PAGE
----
NOT CURRENT YEAR
Umicore produces 21 SIN List substances, ten of which are officially recognised as chemicals of high concern by the EU. The company does not have a method in place to screen and assess the sustainability of its products, nor does it have a phase-out strategy for hazardous substances. Umicore follows several voluntary standards of good conduct, but has, nonetheless, been involved in a couple of environmental violations over the last ten years, including including several fires and explosions at the company’s facilities.
Opportunities for improvement
- Umicore’s business of recycling metals and batteries includes the use of highly toxic chemicals. The company’s chemical portfolio therefore consists of many well-known problematic chemicals such as carcinogens and reprotoxic substances. Instead of ignoring this challenge, Umicore should implement a screening method and be transparent about its chemicals management.
- A sustainable circular economy needs products that can be safely recycled over and over again. This is only possible to achieve without hazardous ingredients. Umicore should, therefore, reduce both the volume and the number of hazardous chemicals that the company produces.
- Since its core business involves the handling of highly hazardous substances, Umicore should improve safety processes and train employees in order to reduce environmental incidents.
Umicore produces 21 SIN List substances, ten of which are included on the REACH Candidate List and two of which are also found on the REACH Authorisation List. The company does not produce any persistent chemicals.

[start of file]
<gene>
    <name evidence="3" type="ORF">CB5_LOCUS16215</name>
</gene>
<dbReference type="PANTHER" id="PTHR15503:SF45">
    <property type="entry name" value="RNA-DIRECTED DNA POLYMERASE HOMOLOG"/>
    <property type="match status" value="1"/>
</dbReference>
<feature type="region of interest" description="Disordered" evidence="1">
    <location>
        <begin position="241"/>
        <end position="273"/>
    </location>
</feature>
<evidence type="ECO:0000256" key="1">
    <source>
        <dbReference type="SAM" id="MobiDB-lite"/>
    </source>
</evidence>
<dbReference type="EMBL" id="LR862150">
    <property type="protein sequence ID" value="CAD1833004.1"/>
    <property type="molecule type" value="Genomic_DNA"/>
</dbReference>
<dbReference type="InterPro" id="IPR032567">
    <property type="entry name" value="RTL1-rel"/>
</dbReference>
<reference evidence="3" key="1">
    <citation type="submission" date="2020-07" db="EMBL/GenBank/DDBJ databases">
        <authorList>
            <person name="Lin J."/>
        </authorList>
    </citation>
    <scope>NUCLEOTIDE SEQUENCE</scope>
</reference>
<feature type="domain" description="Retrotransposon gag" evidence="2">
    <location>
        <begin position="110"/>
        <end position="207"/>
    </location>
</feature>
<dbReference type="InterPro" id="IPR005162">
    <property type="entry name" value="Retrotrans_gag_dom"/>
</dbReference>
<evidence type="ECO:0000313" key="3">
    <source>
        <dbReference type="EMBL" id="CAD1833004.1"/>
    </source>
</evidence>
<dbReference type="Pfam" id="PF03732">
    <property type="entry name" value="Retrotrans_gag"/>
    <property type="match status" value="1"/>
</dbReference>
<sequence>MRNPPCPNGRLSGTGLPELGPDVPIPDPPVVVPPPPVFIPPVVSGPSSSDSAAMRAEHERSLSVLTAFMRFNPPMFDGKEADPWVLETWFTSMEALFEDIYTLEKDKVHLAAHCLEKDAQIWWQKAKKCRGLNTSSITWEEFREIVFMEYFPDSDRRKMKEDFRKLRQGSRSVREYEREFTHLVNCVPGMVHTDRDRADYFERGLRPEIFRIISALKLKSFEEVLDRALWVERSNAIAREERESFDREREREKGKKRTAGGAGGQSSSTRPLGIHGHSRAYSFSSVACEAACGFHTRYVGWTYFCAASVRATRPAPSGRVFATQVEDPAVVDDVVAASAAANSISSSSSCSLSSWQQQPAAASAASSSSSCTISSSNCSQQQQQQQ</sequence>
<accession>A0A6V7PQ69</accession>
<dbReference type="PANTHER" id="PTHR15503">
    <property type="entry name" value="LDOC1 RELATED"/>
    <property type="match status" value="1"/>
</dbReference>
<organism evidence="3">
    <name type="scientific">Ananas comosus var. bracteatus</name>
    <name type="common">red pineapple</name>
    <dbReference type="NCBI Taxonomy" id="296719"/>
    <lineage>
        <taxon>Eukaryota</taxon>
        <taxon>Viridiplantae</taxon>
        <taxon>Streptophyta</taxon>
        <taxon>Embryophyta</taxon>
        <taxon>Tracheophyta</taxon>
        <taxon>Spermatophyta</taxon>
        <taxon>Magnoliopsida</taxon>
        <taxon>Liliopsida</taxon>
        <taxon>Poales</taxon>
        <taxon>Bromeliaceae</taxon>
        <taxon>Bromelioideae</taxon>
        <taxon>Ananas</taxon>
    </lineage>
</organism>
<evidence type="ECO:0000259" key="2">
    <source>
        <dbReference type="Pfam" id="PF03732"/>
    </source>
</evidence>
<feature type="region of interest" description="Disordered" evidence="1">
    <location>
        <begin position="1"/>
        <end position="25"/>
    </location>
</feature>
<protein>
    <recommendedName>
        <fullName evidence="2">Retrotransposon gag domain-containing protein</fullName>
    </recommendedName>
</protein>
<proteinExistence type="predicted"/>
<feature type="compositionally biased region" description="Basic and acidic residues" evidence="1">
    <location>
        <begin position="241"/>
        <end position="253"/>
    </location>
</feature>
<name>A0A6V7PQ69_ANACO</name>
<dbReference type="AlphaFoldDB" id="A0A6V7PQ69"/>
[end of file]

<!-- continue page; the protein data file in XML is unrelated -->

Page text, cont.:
Umicore does not have a method in place to screen and assess the sustainability of its products and therefore does not investigate the intrinsic hazards of ingredients. The company does not exclude substances with toxic properties from new products or follow the principles of green chemistry. It does, however, make use of the GreenScreen assessment tool and actively markets safer alternatives on its website.
The company shares chemical safety information on its website but does not have a phase-out strategy for hazardous substances. Umicore is not a member of Responsible Care but follows voluntary standards such as a Code of Conduct and a Supplier Code of Conduct.
A study released by Public Health France in 2018 showed high body burdens of arsenic and cadmium among the population around Umicore’s five former mining sites in comparison to the general population. There have also been several fires and explosions at the company’s facilities in the last couple of years. In January 2014, two workers repairing a tank at Umicore in Olen, Antwerp province, were killed when the tank, containing residue of hydrochloric acid, exploded.Download detailed information on controversies (PDF, 110 KB)